In 2007, Yuri Samodurov and Andrei Erofeev curated an art exhibition at Moscow's Sakharov Center titled "Forbidden Art 2006." On Monday, a Moscow court convicted them of public actions aimed at inciting hatred and hostility on religious grounds, marking the latest battle in a long war that pits Russia's Orthodox Christian "patriotic" right against a liberal left often seen as Western-leaning and even "anti-Russian."
At the time of the exhibition, Erofeev, a well-known art critic and curator, was chief of the Tretiakov Gallery's New Directions department, and Samodurov was director of the Sakharov Center. Since charges were first brought against the two in May 2007, Samodurov has resigned and Erofeev has been sacked. The court fined Samodurov $6,000 and Erofeev $5,000; both have said they would appeal the verdict both in Russia and before the European Court of Human Rights.
Many of the works on display in the exhibit contained foul language or sexually explicit imagery. Of those containing religious themes, most were decades old and target the Soviet regime rather than the religion it forbade. Vagrich Bakhchanyan, for instance, one of several Soviet-era underground artists featured in the show, overlaid a crucifixion with an image of Lenin's face, and Mikhail Roshal fashioned an icon whose saint holds a book with the words "we shall exceed planned production of coal!"
More objectionable in the eyes of the prosecution were biblical images of Christ with Mickey Mouse's head, or a work called "Chechen Marilyn," which showed a woman in traditional Chechen garb with her skirts lifted. The curators argued that these works, like Aleksandr Kapsalov's faux McDonald's ad with Jesus and the words "This Is My Body," were attacking not religion but the commercialization of contemporary society.
The conflict has flared before. At the "Art Manege" show in December 1998, avant-garde artist Avdey Ter-Oganyan hacked icons to pieces and offered passers-by the opportunity to do the same. Orthodox Christians, for whom an icon is a conceptual window to another world, were not amused. Ter-Oganyan's art was, to many, the equivalent of entering a church and chopping sacred relics with his ax. His work provoked the post-Soviet era's first legal charges regarding art, but his trial stalled when he fled the country.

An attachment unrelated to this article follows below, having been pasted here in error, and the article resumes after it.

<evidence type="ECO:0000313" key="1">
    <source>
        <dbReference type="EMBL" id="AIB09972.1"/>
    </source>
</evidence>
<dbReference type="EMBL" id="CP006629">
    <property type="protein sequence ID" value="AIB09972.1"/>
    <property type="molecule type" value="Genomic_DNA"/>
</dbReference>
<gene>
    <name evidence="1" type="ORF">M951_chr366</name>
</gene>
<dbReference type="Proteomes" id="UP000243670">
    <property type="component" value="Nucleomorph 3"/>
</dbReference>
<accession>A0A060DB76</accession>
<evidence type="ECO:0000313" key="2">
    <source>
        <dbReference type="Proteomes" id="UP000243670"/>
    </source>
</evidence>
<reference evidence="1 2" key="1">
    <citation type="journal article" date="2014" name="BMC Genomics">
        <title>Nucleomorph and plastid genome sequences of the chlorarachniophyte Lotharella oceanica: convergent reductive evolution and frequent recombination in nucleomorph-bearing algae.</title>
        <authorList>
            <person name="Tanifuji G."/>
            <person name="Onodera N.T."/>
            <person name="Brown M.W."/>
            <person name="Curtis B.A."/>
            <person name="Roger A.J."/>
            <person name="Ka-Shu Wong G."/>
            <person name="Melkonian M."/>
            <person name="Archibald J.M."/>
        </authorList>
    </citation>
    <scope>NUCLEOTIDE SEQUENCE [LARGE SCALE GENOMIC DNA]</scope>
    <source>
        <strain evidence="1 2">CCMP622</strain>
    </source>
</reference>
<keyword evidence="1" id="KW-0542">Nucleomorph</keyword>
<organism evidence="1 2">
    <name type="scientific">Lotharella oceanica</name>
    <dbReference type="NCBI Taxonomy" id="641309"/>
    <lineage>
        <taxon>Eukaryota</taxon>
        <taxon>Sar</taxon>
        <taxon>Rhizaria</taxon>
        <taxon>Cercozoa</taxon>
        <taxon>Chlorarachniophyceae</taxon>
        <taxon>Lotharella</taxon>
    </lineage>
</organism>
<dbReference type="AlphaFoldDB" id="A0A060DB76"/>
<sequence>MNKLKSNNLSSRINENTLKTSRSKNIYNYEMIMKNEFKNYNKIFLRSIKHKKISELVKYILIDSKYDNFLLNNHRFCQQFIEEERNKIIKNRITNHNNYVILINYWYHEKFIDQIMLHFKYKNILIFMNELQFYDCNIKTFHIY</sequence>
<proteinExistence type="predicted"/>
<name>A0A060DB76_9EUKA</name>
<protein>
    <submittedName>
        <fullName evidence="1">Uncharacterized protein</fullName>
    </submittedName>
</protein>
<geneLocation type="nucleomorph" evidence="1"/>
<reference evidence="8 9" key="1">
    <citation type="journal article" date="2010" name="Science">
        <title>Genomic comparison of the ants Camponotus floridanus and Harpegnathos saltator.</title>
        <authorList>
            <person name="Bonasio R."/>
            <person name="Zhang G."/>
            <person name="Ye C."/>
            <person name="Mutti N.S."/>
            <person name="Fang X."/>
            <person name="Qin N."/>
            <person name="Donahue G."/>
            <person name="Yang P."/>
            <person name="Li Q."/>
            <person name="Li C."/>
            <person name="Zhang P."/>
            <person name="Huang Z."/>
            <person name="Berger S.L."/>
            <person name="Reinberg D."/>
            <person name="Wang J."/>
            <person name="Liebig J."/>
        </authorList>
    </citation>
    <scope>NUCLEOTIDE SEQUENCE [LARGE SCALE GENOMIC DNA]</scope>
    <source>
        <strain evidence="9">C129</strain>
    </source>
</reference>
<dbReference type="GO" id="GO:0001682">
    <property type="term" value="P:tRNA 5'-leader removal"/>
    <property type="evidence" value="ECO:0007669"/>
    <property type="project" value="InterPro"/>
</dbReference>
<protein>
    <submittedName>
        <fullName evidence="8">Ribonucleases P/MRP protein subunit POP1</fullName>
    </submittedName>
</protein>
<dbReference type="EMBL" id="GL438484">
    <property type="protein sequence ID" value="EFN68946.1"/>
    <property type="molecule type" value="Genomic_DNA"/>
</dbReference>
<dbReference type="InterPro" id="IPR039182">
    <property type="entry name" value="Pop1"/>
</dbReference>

So frustrated cultural conservatives were primed to react with hostility to an exhibition titled "Warning: Religion!" at the Sakharov Center in January 2003. Members of an Orthodox right-wing group called "For the Moral Renaissance of the Fatherland" burst in the exhibit and splattered the artworks with paint. A lawsuit against them was dismissed, but another court found Samodurov guilty under the same statute invoked on Monday.
Samodurov was unrepentant. "[T]he problem is that the Russian Orthodox Church, in contrast to other confessions, it seems to me, aims to occupy the chief position in contemporary society," he said on the TV show "Meanwhile." "The Sakharov Museum, as a civic organization, raises the issue of resisting and countering that desire to take everything possible under its control."
That background helps explain the passion around the trial that ended this week on "Forbidden Art 2006." The prosecution sought not merely a fine, but three years' jail time for the exhibition's curators. According to art critic Ekaterina Degot, the experts they called to evaluate the show were psychologists and religious historians rather than recognized art scholars.
In the days leading up to the decision, even some of the defendants' critics argued for leniency. "The prosecution's demand of three years in prison seems to me excessive for our society, unjustified and, perhaps, even harmful," said Vladimir Vigiliansky, head of the press service of the Moscow Patriarchate. Russia's minister of culture, Aleksandr Avdeev, declared that the criminal code should not be applied to the case: "Such attempts have always failed in Russia and have afterwards been embarrassments."
The court's decision only sharpened the polarization of Russian society. On "Meanwhile," Orthdox priest Igor Pchelintsev, a member of an advisory commission to the Moscow Patriarchate, told Samodurov that "if your exhibition had wounded the religious sensitivities of Muslims, the reaction would have been entirely different. If it had wounded -- God forbid! -- Jews' religious sensibilities, it would have been a worldwide scandal. Here, we see a degree of tolerance on the part of Orthodox believers."
On the other side of the debate, the art group "War" released 3,500 Madagascar cockroaches in the courthouse, decrying the proceedings as "cockroach justice." Human Rights Watch called for the courts to reverse the decision, arguing that "The authorities have misused legislation targeting extremism to stifle artistic expression and independent civic activity." One artist in the show, Ilya Kabakov, went overboard, equating this case with the infamous Soviet sentence that sent the writers Andrei Sinyavsky and Iulii Daniel to Siberian labor camps in 1966.
The debate in Moscow is a variation, of course, of a broader one over how religious concerns can be squared with artistic freedom. It flared in 2000, when New York Mayor Rudy Giuliani attempted to suppress a controversial exhibit at the Brooklyn Museum, and again after 2005, when Muslims expressed outrage at editorial cartoons depicting Muhammad in a Danish newspaper.